US refineries were prepared for sanctions on Venezuelan crude
The U.S. refining industry has been resilient in the wake of sanctions against Venezuelan oil and the sanctions aren't significantly affecting operations at the nation's biggest refiner, Marathon Petroleum Corp. its chief executive said at IHS Markit's CERAWeek in Houston.At some point, the refiners need to switch over to the light crude from the shale wells. At this time they are using it to dilute the heavy crude and taking advantage of a price differential. A switch to light crude would make them less vulnerable to imports.
Sanctions were "an overnight decision but we saw this coming a long time ago," said Gary Heminger CEO of Ohio-based Marathon Petroleum.
Heminger said the company buys millions of barrels a crude every day, and only a small portion of that was Venezuelan crude prior to the sanctions. In part, that's because dwindling oil production has forced Venezuela to send crude to other countries where it has contractual or debt obligations and in part because pricing for the Venezuelan crude has decreased its appeal for Marathon's refineries, which who capable of swapping out the crude for other heavy options.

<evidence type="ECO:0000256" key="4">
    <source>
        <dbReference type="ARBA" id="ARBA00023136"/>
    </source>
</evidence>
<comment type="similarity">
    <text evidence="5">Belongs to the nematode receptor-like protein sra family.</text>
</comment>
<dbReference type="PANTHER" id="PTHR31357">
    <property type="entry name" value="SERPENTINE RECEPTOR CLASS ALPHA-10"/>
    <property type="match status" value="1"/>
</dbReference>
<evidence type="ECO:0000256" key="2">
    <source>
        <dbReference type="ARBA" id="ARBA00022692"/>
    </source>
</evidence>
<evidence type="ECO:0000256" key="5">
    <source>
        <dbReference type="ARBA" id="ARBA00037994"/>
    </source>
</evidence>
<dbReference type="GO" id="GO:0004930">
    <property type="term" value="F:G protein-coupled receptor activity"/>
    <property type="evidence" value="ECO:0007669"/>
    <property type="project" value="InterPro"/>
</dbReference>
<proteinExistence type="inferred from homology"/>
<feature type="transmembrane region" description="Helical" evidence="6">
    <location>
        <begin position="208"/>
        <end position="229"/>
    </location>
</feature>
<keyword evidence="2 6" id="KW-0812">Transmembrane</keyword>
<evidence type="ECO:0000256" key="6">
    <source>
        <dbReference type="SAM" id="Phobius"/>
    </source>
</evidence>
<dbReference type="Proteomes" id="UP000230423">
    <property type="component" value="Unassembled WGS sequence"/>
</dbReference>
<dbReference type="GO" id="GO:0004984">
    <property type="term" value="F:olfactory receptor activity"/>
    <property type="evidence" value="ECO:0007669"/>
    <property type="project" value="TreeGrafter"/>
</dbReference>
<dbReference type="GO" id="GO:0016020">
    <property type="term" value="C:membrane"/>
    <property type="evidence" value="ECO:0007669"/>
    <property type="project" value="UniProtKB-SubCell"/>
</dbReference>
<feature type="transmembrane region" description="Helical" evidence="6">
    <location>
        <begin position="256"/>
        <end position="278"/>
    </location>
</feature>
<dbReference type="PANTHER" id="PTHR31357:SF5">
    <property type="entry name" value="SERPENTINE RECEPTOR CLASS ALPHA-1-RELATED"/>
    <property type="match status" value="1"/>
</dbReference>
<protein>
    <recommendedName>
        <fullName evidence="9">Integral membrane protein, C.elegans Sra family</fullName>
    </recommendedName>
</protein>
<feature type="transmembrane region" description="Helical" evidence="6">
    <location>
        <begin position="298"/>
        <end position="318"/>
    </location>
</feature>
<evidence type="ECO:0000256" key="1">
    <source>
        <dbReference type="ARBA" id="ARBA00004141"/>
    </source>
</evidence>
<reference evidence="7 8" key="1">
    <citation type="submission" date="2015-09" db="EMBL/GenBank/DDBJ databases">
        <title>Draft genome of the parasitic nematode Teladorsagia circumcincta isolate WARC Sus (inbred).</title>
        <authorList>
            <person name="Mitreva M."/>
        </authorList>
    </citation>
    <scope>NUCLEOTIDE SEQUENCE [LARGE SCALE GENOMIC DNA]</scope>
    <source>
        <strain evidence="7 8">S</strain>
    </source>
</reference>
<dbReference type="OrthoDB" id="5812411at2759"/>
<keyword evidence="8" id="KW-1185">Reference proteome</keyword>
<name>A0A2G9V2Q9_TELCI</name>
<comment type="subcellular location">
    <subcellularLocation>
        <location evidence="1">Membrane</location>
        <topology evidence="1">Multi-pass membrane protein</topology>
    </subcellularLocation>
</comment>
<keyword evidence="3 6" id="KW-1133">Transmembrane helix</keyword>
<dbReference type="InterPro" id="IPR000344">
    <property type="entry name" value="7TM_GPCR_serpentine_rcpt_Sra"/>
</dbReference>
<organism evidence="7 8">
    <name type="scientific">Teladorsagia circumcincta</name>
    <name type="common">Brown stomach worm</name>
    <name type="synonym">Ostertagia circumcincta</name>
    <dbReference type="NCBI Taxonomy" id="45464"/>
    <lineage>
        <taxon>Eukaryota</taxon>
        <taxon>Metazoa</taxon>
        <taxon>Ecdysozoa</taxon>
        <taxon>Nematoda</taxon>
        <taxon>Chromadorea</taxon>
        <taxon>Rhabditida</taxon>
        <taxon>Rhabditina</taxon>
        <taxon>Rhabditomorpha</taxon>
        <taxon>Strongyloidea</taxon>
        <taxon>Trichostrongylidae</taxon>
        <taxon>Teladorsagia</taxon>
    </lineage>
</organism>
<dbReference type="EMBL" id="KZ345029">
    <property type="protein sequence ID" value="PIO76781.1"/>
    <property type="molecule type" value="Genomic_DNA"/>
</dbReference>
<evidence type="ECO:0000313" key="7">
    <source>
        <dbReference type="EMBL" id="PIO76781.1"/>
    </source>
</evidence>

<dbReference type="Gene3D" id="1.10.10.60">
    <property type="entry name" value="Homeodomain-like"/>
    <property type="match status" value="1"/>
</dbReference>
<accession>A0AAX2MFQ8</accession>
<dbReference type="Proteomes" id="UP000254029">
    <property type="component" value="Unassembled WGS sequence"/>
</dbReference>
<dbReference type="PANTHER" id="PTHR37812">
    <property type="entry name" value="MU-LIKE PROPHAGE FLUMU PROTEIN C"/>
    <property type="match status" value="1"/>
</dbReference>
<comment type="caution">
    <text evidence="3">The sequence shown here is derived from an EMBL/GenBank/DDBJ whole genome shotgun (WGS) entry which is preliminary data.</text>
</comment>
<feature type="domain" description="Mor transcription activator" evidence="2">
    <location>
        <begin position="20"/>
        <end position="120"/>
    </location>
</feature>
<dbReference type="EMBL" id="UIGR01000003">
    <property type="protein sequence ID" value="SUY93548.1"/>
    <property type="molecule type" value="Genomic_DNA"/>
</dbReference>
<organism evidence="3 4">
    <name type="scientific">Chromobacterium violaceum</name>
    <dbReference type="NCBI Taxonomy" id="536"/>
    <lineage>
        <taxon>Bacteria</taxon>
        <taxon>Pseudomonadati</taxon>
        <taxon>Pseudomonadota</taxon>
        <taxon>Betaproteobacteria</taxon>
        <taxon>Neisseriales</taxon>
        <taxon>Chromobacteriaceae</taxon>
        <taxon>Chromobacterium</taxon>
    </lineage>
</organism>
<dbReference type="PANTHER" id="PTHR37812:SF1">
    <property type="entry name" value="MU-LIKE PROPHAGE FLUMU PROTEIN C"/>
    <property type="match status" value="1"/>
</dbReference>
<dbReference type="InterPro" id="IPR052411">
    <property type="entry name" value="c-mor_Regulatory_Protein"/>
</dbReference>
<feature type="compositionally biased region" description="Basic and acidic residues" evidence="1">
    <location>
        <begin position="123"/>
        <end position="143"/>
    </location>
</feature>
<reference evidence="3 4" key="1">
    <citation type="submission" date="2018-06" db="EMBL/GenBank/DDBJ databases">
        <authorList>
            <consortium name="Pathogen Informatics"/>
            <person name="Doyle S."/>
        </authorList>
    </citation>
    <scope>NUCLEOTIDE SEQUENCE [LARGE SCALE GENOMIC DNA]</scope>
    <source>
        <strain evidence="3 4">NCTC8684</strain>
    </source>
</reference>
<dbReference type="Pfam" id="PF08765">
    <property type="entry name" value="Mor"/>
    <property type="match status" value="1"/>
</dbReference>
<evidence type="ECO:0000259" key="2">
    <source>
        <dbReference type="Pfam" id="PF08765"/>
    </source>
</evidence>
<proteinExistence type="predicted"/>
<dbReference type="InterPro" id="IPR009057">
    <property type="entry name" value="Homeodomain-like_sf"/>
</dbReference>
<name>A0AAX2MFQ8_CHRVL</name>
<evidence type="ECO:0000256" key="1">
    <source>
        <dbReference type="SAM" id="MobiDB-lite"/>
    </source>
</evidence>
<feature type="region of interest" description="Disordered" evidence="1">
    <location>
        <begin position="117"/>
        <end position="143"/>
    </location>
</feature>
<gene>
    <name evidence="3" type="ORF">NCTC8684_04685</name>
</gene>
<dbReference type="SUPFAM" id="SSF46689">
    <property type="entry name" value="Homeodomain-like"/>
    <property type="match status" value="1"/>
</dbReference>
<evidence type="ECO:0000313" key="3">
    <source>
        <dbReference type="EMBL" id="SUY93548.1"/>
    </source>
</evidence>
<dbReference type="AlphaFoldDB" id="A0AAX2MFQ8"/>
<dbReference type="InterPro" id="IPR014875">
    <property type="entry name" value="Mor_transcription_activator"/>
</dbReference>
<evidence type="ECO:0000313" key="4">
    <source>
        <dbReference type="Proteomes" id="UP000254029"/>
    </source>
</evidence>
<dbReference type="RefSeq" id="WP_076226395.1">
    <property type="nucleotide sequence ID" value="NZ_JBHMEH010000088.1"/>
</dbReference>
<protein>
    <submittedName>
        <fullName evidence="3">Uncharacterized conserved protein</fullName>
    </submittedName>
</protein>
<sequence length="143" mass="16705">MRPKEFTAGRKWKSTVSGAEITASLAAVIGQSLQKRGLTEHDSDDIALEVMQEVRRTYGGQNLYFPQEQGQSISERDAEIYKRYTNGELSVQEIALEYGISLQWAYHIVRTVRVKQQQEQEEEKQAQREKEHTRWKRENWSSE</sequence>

"We're fully optimizing all of our coking and hydrocracking capacity on the Gulf Coast," with Mexican, Canadian and other heavy crude, Heminger he said. Marathon Petroleum has 16 refineries, including one in Galveston Bay and Garyville on the Gulf Coast.
Heminger said most U.S. refiners have been scaling down on Venezuelan for some time.
"Five year ago (sanctions) would have had impact," Heminger said, but no so much today.
The Venezuelan sanctions and Iranian oil sanctions both have put a spotlight on the flexibility the global refining market, he added.
"The silver lining we have ... is the global market can withstand the downturn and crude supply," Heminger said.